Plug-in vehicles: new Load or grid resource?

Consumers are embracing plug-in electric vehicles, and according to the U.S. Department of Energy the early market is continuing to grow. Plug-in electric vehicles (PEVs) reached 100,000 cumulative sales in May 2013, the government said, and were on track to pass 200,000 by spring. One estimate has a quarter million PEVs on U.S. roads already.That growth means power demand, and utilities do see the evolving transportation sector as a way to boost stagnating power sales. But increasingly, the vehicles are being considered for their role in helping to keep distribution grids running smoothly—smart chargers, for example, that respond to signals from the utility, drawing less power when demand is high.

And with advances in battery technology and the falling cost of larger storage options and chargers, electric vehicles could potentially operate as distributed resources capable of feeding power back into the grid (V2G). That ability to assist in frequency regulation can help integrate renewables into the mix, and PEVs could bid into ancillary markets, opening up new revenue streams and bringing down the cost to integrate the new technology.

“Effective grid integration will enable PEVs to be managed as dispatchable loads by utilities, and allow consumers to charge based upon the best available utility rates,” DOE said in a report on the United States’ efforts to improve the technology. In 2012, President Barack Obama set a goal for the United States to produce a plug-in vehicle as affordable as a traditional gasoline-powered vehicle—and research shows price point relative to traditional gasoline-powered transportation is still key to a consumer’s decision.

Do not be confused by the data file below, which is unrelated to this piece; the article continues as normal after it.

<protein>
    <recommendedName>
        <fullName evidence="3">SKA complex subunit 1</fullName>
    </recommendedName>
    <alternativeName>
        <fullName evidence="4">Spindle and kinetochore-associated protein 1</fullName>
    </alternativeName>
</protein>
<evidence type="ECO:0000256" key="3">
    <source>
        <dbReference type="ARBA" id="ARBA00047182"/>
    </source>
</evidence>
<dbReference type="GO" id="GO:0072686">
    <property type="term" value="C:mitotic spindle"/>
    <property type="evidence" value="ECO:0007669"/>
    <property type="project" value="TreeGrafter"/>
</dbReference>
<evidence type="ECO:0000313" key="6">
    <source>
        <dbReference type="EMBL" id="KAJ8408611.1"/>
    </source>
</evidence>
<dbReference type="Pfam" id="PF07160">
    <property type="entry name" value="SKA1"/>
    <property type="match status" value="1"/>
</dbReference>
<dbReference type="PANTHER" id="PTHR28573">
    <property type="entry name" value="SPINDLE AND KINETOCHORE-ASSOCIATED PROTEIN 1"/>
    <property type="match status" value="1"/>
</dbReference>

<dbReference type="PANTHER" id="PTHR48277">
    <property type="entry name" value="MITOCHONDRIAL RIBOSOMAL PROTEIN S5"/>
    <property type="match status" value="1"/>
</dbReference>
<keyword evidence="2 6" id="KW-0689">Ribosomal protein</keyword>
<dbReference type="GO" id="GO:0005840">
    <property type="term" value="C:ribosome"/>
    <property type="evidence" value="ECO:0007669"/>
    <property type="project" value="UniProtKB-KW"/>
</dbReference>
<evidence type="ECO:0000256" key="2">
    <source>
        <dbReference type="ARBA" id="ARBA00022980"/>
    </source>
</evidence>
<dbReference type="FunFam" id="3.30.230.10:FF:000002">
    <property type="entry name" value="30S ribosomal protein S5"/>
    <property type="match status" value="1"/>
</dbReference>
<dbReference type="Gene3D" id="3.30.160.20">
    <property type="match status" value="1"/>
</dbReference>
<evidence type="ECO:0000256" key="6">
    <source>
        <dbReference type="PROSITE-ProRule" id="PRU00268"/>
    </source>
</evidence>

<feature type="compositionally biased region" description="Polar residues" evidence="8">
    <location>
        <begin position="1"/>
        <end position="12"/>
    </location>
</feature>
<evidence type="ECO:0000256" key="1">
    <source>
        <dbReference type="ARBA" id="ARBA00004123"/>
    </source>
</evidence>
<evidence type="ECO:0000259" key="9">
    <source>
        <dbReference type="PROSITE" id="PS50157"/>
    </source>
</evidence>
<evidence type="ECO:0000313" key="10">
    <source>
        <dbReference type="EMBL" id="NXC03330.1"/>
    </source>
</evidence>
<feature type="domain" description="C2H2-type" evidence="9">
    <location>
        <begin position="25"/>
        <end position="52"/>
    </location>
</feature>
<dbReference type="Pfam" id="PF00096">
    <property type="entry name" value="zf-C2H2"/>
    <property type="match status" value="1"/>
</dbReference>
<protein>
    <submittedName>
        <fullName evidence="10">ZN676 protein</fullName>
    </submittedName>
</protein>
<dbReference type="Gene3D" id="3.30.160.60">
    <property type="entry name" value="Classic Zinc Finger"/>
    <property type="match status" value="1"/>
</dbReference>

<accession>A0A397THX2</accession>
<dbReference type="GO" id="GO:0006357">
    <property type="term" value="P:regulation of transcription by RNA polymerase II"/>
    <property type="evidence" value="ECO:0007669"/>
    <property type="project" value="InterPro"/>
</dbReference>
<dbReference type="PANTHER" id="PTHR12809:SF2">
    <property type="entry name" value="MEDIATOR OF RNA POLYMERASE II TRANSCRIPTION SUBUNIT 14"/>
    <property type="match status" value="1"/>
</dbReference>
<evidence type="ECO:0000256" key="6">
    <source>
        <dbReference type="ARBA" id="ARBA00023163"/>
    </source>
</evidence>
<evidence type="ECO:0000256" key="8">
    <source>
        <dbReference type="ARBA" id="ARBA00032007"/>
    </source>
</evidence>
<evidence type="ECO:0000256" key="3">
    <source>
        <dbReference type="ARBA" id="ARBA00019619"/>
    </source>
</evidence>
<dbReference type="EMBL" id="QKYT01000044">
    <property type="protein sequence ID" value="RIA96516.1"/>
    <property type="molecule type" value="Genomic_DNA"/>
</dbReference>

Ancillary services key to V2G value

Providing services back into the power grid is one way to make those vehicles more affordable. Researchers at the University of Delaware have shown a fleet of school buses providing ancillary regulation services could help children breath cleaner air and provide millions in benefits to boot. But without the ability to feed power back into the grid and provide ancillary services, the buses may not economical—leaving revenues, cleaner power and health benefits all on the table.

Lance Noel, lead author of the study on integrating electric busses, says that while the V2G space is still young, the potential is fantastic.

In the PJM territory, for instance, Noel said there are more than 50 million cars on the road. If you can imagine a world where all of those cars are V2G-enabled and are connected to the grid—and this is theoretical, he stressed—then you would have an enormous resource potentially capable of briefly powering the grid the event of a widespread outage.